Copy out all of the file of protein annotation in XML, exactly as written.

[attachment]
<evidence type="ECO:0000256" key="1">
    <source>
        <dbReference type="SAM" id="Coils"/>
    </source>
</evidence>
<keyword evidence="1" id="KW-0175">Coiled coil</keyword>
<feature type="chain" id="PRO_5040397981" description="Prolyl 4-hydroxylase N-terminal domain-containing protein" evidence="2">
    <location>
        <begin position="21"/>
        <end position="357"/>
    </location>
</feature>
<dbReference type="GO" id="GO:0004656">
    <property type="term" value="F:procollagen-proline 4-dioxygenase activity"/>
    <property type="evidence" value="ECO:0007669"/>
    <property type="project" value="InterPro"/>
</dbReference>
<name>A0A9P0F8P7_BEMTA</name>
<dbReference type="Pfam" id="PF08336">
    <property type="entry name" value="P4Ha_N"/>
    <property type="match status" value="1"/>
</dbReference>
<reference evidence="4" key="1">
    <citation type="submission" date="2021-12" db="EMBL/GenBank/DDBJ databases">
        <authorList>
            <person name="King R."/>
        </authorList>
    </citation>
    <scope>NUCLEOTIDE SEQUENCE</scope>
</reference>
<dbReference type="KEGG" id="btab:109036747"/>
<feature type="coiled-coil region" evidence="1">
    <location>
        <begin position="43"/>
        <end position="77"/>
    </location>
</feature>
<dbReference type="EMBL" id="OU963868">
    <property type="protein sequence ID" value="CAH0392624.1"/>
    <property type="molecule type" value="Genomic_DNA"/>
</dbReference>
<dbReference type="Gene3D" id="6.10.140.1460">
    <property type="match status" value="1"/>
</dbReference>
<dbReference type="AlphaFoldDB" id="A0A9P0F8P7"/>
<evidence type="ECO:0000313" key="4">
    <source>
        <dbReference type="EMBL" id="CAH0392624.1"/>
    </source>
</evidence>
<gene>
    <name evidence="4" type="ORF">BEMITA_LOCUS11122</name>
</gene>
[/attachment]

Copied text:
<evidence type="ECO:0000256" key="1">
    <source>
        <dbReference type="SAM" id="Coils"/>
    </source>
</evidence>
<keyword evidence="1" id="KW-0175">Coiled coil</keyword>
<feature type="chain" id="PRO_5040397981" description="Prolyl 4-hydroxylase N-terminal domain-containing protein" evidence="2">
    <location>
        <begin position="21"/>
        <end position="357"/>
    </location>
</feature>
<dbReference type="GO" id="GO:0004656">
    <property type="term" value="F:procollagen-proline 4-dioxygenase activity"/>
    <property type="evidence" value="ECO:0007669"/>
    <property type="project" value="InterPro"/>
</dbReference>
<name>A0A9P0F8P7_BEMTA</name>
<dbReference type="Pfam" id="PF08336">
    <property type="entry name" value="P4Ha_N"/>
    <property type="match status" value="1"/>
</dbReference>
<reference evidence="4" key="1">
    <citation type="submission" date="2021-12" db="EMBL/GenBank/DDBJ databases">
        <authorList>
            <person name="King R."/>
        </authorList>
    </citation>
    <scope>NUCLEOTIDE SEQUENCE</scope>
</reference>
<dbReference type="KEGG" id="btab:109036747"/>
<feature type="coiled-coil region" evidence="1">
    <location>
        <begin position="43"/>
        <end position="77"/>
    </location>
</feature>
<dbReference type="EMBL" id="OU963868">
    <property type="protein sequence ID" value="CAH0392624.1"/>
    <property type="molecule type" value="Genomic_DNA"/>
</dbReference>
<dbReference type="Gene3D" id="6.10.140.1460">
    <property type="match status" value="1"/>
</dbReference>
<dbReference type="AlphaFoldDB" id="A0A9P0F8P7"/>
<evidence type="ECO:0000313" key="4">
    <source>
        <dbReference type="EMBL" id="CAH0392624.1"/>
    </source>
</evidence>
<gene>
    <name evidence="4" type="ORF">BEMITA_LOCUS11122</name>
</gene>